The Center for Research in Experimental Economics and political Decision-making (CREED) is a research institute at the Faculty of Economics and Econometrics (FEE) at the University of Amsterdam. Its research programme consists of three main projects: (i) economics of political decision makers, (ii) bounded rationality and institutions, and (iii) experimental economics.
Programme coordinator: Prof. dr. Arthur Schram and Prof. dr. Frans van Winden
Subject: In this research line we are interested in the behavioural determinants and the modelling of the participation of individuals in collective action (e.g. voting, cooperation in social dilemmas, interest group formation), political influence (e.g. strategic information transmission), and group vs. individual decision-making. Theoretical modelling, laboratory experimentation, as well as computer simulation techniques are employed.
Programme coordinator: Prof. dr. Frans van Winden
Subject: Recently, economists have become interested in the interface between economics and psychology (behavioural economics). So far, only few economists have picked up an interest in emotions as behavioural determinant, but attention is growing. The same holds for the interface between neuroscience and economics (neuroeconomics). Our goal is to investigate the importance of (different) emotions for economic behaviour and to explore how their influence can be incorporated in formal models of behaviour. Various techniques are considered (among which, neuroimaging). Areas focused on are: bargaining, decision making under uncertainty (investment), and the development of social ties.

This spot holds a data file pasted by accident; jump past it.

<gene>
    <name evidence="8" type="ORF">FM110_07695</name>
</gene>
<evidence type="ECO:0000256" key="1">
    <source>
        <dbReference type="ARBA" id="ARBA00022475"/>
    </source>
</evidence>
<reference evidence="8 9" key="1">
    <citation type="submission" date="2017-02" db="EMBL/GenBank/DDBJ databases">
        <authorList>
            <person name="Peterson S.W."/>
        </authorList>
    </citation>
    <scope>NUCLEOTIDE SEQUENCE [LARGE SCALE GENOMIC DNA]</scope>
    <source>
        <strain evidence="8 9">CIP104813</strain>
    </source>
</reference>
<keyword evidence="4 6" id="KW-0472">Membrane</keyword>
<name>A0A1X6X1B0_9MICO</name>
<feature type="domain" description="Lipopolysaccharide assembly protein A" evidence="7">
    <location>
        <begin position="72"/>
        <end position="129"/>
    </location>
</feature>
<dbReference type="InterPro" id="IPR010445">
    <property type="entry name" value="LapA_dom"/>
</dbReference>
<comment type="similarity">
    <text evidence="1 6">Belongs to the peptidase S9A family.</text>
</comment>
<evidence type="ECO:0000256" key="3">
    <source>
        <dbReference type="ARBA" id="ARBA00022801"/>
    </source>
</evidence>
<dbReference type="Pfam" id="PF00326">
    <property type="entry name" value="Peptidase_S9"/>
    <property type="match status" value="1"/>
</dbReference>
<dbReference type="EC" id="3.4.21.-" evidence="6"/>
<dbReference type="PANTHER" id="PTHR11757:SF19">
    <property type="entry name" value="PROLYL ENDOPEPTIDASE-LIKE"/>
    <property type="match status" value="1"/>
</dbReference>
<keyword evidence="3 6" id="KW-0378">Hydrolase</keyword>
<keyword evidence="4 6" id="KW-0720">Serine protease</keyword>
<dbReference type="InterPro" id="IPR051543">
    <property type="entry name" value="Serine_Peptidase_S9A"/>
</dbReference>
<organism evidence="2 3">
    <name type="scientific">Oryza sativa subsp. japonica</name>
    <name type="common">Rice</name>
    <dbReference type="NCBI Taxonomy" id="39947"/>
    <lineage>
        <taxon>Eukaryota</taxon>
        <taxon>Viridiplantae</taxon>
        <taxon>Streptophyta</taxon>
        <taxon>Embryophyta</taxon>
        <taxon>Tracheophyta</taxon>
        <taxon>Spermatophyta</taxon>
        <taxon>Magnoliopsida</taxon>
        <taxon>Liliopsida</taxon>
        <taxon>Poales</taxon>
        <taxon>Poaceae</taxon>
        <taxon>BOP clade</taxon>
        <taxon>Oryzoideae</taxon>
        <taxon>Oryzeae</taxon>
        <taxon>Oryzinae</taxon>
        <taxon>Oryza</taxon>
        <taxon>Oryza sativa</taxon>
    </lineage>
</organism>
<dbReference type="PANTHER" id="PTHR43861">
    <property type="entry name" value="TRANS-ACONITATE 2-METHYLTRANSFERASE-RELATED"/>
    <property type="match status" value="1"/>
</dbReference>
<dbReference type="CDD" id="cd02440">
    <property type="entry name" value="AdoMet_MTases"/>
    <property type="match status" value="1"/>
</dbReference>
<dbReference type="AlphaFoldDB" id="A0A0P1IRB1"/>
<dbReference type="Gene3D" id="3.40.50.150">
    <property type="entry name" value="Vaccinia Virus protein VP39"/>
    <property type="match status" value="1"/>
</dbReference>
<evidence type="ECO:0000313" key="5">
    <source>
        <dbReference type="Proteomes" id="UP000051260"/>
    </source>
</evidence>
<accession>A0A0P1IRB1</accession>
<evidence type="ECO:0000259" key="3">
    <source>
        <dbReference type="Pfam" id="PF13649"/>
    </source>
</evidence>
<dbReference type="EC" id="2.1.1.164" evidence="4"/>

Programme coordinator: Prof. dr. Joep Sonnemans
Subject: In this research line attention is focused on bounded rationality and its relation to cognition. Subjects of interest include the formation of beliefs, the assessment of probabilities, the relative importance of imitation vs. beliefs. Also, the impact and optimality of incentives (institutions) are investigated.
Programme coordinator: Prof. dr. Arthur Schram
Subject: The key objective is to provide a systematic and integrated study of the simultaneous evolution of social behaviour and social institutions. Social behaviour refers to costly other-regarding behaviour. This may be driven by, e.g., fairness or altruistic motivations and may take the form of trust and/or positive or negative reciprocity. Social norms (so called ‘informal institutions’) may guide this behaviour. The ‘rules of the game’ or ‘formal institutions’ determine how individuals interact. These might be organized rules (for example by the government) or spontaneous rules (for example, amongst neighbours). Social behaviour and social institutions interact. On the one hand, behaviour is driven by the institutions under which it takes place. On the other hand, institutions are man-made. The relationship is dynamic; i.e., behaviour and institutions evolve over time in an interrelated way. In this project, we study this evolutionary process. The main focus is on trust and indirect as well as direct reciprocity, for example taking shape as altruistic punishment, which may be institutionalised in norms or through formal institutions.
Programme coordinator: Prof. dr. Theo Offerman
Subject: There is a growing awareness that in order to design markets and auctions we need to understand the behavioural principles of the people participating in these institutions. In this line of research, we investigate how institutions affect people's behaviour and economic outcomes at the aggregate level. Theoretical analysis is combined with laboratory experimentation to pursue these questions.